Excuses vs. Reasons

June 17th, 2019

What’s the difference between an excuse and a reason?

 

 

Today’s post is by Dave Wenig, Senior Vice President of Sales and Services at SafeSourcing, Inc.

What is the difference between an excuse and a reason? Certainly, anyone could find the definition for each and understand better. For reference, here is what Dictionary.com lists as the definition for excuse and reason.

  • Excuse: an explanation offered as a reason for being excused; a plea offered in extenuation of       a fault or for release from an obligation, promise, etc.
  • Reason: a basis or cause, as for some belief, action, fact, event, etc.

At SafeSourcing we have encountered many excuses and reasons from a variety of sources. We hear both from our vendor partners every single day in regard to the invitations we extend to them to submit proposals during our eRFx Events on behalf of our customers. This is not a negative statement, but simply an observation. What is interesting about excuses and reasons is that can both have the same effect.

The excuses and reasons vary fairly widely. Let’s look at a few examples in an effort to understand them.

One reason we might find that a vendor we have invited to quote on our customer’s business is that they do not have the capacity at the present to provide the products or services at the scale that the customer requires. This is a reason because it is based on facts. This reason is perfectly understandable. Another reason a vendor might list for declining our invitation is their inability to provide pricing at competitive rates. Perhaps their own supply chain does not allow for the appropriate level of discount that our customer requires. Again, this is a reason why a vendor cannot participate in an eRFx Event.

Excuses can tend to be a little hazy and difficult to support by facts as reasons can. One example of an excuse we might hear in response to our invitation to participate in an eRFx Event is the lack of time. A vendor representative might offer their travel schedule as their excuse for declining noting that they do not have time at present. While it’s possible that time restraints exist, in most cases, this can be worked out so that the vendor can still participate. Another example of an excuse may be found in the vendor’s personal preferences. The vendor might prefer to work directly with the customer to develop a proposal. This excuse is fairly transparent in that they would prefer not to participate competitively in an eRFx Event, but rather deal directly and exclusively with the customer. It’s easy to imagine why this would be beneficial to the vendor, but it’s more difficult to see how this benefits the customer.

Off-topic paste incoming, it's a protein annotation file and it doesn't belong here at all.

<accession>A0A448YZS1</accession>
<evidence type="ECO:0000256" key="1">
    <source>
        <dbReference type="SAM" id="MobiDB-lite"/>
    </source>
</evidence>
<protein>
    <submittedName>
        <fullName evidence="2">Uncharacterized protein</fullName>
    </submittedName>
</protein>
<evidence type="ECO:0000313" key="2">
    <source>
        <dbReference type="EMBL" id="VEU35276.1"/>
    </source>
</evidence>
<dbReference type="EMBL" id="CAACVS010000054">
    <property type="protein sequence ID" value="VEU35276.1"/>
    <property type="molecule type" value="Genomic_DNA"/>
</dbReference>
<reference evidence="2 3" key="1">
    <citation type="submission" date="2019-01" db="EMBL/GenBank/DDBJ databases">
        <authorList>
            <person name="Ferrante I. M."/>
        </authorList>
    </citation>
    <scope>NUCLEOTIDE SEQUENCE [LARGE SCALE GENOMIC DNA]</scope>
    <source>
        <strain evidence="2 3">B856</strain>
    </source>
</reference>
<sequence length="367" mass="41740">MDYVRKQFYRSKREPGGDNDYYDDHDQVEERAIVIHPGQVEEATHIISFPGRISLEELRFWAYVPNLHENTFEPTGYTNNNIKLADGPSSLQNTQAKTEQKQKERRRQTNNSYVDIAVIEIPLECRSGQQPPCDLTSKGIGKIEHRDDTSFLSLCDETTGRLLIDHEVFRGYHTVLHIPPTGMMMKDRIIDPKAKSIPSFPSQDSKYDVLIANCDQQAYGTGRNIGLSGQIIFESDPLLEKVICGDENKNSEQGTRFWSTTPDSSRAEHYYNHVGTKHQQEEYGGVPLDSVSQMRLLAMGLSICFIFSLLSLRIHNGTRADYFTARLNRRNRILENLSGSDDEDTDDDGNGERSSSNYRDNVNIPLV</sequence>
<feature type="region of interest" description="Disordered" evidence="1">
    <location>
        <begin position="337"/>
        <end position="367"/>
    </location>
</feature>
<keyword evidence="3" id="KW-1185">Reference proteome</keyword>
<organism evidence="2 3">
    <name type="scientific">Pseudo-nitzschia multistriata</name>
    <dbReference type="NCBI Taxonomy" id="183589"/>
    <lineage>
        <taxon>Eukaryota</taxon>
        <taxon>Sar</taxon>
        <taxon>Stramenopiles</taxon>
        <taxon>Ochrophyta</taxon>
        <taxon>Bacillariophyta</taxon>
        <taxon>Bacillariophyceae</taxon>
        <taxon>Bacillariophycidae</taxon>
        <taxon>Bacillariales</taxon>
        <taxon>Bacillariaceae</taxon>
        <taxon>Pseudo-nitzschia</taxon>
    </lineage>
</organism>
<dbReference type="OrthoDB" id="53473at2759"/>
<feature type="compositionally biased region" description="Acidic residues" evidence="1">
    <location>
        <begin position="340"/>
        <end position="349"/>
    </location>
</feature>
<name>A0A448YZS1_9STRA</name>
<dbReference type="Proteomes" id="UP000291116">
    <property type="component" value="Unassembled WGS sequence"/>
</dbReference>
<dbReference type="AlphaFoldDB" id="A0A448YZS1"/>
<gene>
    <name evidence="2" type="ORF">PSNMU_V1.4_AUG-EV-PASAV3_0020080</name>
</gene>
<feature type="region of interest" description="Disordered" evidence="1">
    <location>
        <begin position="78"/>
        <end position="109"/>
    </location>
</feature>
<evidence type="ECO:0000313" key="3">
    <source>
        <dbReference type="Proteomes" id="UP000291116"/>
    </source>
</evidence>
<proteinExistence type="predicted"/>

These are only a handful of examples of excuses and reasons, but they illustrate that there is a difference between the two and that they are not equal in status. Vendors aren’t the only parties that have reasons and excuses, of course. Sometimes our customers have reasons why they choose not to use eRFx Events for their sourcing even though to do so with SafeSourcing has historically caused savings in excess of 24%. Some reasons are perfectly understandable such as when the customer is in an existing contract that currently prevents their use of our services. Some excuses are just that like when a customer prefers to do business with a certain vendor because that vendor has “been a good partner” to them over the years. This statement may be true, but tends to be more of an explanation than a basis.

At SafeSourcing, we always encourage our vendor partners and our customers to consider carefully the decisions they make. We understand reasons, but we respectfully challenge excuses to the benefit of all parties involved.

Contact SafeSourcing, Inc. if you’re interested in learning more about how RFQ Events can help your company advance the bases and achieve savings.

References:

https://www.dictionary.com/browse/reasony

https://www.dictionary.com/browse/excuse?s=t

 

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